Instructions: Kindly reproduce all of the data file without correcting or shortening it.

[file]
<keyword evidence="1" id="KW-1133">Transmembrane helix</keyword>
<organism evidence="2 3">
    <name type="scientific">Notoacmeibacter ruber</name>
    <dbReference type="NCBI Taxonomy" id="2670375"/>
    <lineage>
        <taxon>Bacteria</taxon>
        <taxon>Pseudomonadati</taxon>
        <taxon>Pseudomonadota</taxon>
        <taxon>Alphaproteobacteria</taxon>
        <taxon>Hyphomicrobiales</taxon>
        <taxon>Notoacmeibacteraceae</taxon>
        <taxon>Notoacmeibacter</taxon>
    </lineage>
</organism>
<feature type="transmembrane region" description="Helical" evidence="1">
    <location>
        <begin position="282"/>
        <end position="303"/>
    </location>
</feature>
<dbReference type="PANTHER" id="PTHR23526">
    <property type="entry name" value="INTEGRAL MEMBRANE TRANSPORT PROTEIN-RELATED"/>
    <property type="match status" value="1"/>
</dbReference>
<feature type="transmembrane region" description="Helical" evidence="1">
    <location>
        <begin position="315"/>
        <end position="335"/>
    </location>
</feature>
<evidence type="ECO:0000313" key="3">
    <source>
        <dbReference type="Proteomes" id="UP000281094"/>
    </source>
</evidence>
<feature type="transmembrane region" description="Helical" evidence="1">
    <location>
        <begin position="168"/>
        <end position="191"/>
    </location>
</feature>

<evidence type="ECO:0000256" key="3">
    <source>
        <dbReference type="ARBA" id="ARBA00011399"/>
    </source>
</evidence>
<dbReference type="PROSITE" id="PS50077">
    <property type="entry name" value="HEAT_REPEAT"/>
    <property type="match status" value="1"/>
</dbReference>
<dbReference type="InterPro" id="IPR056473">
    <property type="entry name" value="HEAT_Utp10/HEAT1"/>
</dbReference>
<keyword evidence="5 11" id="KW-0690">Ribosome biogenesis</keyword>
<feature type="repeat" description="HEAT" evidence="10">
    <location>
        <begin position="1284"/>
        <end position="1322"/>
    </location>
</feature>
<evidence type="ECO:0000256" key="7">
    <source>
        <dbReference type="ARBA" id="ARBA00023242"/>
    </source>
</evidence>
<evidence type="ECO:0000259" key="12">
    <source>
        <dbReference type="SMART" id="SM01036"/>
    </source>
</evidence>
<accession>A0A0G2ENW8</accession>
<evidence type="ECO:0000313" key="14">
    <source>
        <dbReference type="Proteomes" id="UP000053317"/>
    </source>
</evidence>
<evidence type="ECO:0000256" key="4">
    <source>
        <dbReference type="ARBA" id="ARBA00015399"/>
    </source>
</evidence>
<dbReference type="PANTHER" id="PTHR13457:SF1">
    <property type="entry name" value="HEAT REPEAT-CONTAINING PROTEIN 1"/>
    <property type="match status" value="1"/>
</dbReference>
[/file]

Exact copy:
<keyword evidence="1" id="KW-1133">Transmembrane helix</keyword>
<organism evidence="2 3">
    <name type="scientific">Notoacmeibacter ruber</name>
    <dbReference type="NCBI Taxonomy" id="2670375"/>
    <lineage>
        <taxon>Bacteria</taxon>
        <taxon>Pseudomonadati</taxon>
        <taxon>Pseudomonadota</taxon>
        <taxon>Alphaproteobacteria</taxon>
        <taxon>Hyphomicrobiales</taxon>
        <taxon>Notoacmeibacteraceae</taxon>
        <taxon>Notoacmeibacter</taxon>
    </lineage>
</organism>
<feature type="transmembrane region" description="Helical" evidence="1">
    <location>
        <begin position="282"/>
        <end position="303"/>
    </location>
</feature>
<dbReference type="PANTHER" id="PTHR23526">
    <property type="entry name" value="INTEGRAL MEMBRANE TRANSPORT PROTEIN-RELATED"/>
    <property type="match status" value="1"/>
</dbReference>
<feature type="transmembrane region" description="Helical" evidence="1">
    <location>
        <begin position="315"/>
        <end position="335"/>
    </location>
</feature>
<evidence type="ECO:0000313" key="3">
    <source>
        <dbReference type="Proteomes" id="UP000281094"/>
    </source>
</evidence>
<feature type="transmembrane region" description="Helical" evidence="1">
    <location>
        <begin position="168"/>
        <end position="191"/>
    </location>
</feature>

<evidence type="ECO:0000256" key="3">
    <source>
        <dbReference type="ARBA" id="ARBA00011399"/>
    </source>
</evidence>
<dbReference type="PROSITE" id="PS50077">
    <property type="entry name" value="HEAT_REPEAT"/>
    <property type="match status" value="1"/>
</dbReference>
<dbReference type="InterPro" id="IPR056473">
    <property type="entry name" value="HEAT_Utp10/HEAT1"/>
</dbReference>
<keyword evidence="5 11" id="KW-0690">Ribosome biogenesis</keyword>
<feature type="repeat" description="HEAT" evidence="10">
    <location>
        <begin position="1284"/>
        <end position="1322"/>
    </location>
</feature>
<evidence type="ECO:0000256" key="7">
    <source>
        <dbReference type="ARBA" id="ARBA00023242"/>
    </source>
</evidence>
<evidence type="ECO:0000259" key="12">
    <source>
        <dbReference type="SMART" id="SM01036"/>
    </source>
</evidence>
<accession>A0A0G2ENW8</accession>
<evidence type="ECO:0000313" key="14">
    <source>
        <dbReference type="Proteomes" id="UP000053317"/>
    </source>
</evidence>
<evidence type="ECO:0000256" key="4">
    <source>
        <dbReference type="ARBA" id="ARBA00015399"/>
    </source>
</evidence>
<dbReference type="PANTHER" id="PTHR13457:SF1">
    <property type="entry name" value="HEAT REPEAT-CONTAINING PROTEIN 1"/>
    <property type="match status" value="1"/>
</dbReference>